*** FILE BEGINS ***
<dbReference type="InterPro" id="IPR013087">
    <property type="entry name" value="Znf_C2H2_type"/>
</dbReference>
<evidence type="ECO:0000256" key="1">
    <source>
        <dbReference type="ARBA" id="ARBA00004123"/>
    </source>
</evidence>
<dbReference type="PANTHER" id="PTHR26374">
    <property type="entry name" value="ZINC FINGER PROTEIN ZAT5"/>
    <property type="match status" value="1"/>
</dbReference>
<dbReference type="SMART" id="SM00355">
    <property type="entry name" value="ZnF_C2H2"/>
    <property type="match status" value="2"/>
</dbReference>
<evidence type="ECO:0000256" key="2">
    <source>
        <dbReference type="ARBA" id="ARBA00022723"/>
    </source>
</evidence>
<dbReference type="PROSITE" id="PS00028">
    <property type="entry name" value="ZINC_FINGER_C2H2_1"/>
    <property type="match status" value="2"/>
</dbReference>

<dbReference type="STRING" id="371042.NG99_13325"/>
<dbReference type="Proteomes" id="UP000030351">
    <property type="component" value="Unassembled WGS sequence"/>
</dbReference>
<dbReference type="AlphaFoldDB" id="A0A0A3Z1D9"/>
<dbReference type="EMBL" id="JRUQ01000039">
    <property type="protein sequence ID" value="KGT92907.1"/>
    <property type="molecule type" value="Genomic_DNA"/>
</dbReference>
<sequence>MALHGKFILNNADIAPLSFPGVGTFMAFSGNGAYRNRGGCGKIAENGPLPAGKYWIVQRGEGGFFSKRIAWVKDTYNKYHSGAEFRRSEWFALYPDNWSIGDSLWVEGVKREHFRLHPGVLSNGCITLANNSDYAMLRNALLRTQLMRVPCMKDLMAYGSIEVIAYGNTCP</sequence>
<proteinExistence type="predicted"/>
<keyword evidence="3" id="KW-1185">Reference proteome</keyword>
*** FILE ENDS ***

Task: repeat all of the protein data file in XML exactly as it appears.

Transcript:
<dbReference type="InterPro" id="IPR013087">
    <property type="entry name" value="Znf_C2H2_type"/>
</dbReference>
<evidence type="ECO:0000256" key="1">
    <source>
        <dbReference type="ARBA" id="ARBA00004123"/>
    </source>
</evidence>
<dbReference type="PANTHER" id="PTHR26374">
    <property type="entry name" value="ZINC FINGER PROTEIN ZAT5"/>
    <property type="match status" value="1"/>
</dbReference>
<dbReference type="SMART" id="SM00355">
    <property type="entry name" value="ZnF_C2H2"/>
    <property type="match status" value="2"/>
</dbReference>
<evidence type="ECO:0000256" key="2">
    <source>
        <dbReference type="ARBA" id="ARBA00022723"/>
    </source>
</evidence>
<dbReference type="PROSITE" id="PS00028">
    <property type="entry name" value="ZINC_FINGER_C2H2_1"/>
    <property type="match status" value="2"/>
</dbReference>

<dbReference type="STRING" id="371042.NG99_13325"/>
<dbReference type="Proteomes" id="UP000030351">
    <property type="component" value="Unassembled WGS sequence"/>
</dbReference>
<dbReference type="AlphaFoldDB" id="A0A0A3Z1D9"/>
<dbReference type="EMBL" id="JRUQ01000039">
    <property type="protein sequence ID" value="KGT92907.1"/>
    <property type="molecule type" value="Genomic_DNA"/>
</dbReference>
<sequence>MALHGKFILNNADIAPLSFPGVGTFMAFSGNGAYRNRGGCGKIAENGPLPAGKYWIVQRGEGGFFSKRIAWVKDTYNKYHSGAEFRRSEWFALYPDNWSIGDSLWVEGVKREHFRLHPGVLSNGCITLANNSDYAMLRNALLRTQLMRVPCMKDLMAYGSIEVIAYGNTCP</sequence>
<proteinExistence type="predicted"/>
<keyword evidence="3" id="KW-1185">Reference proteome</keyword>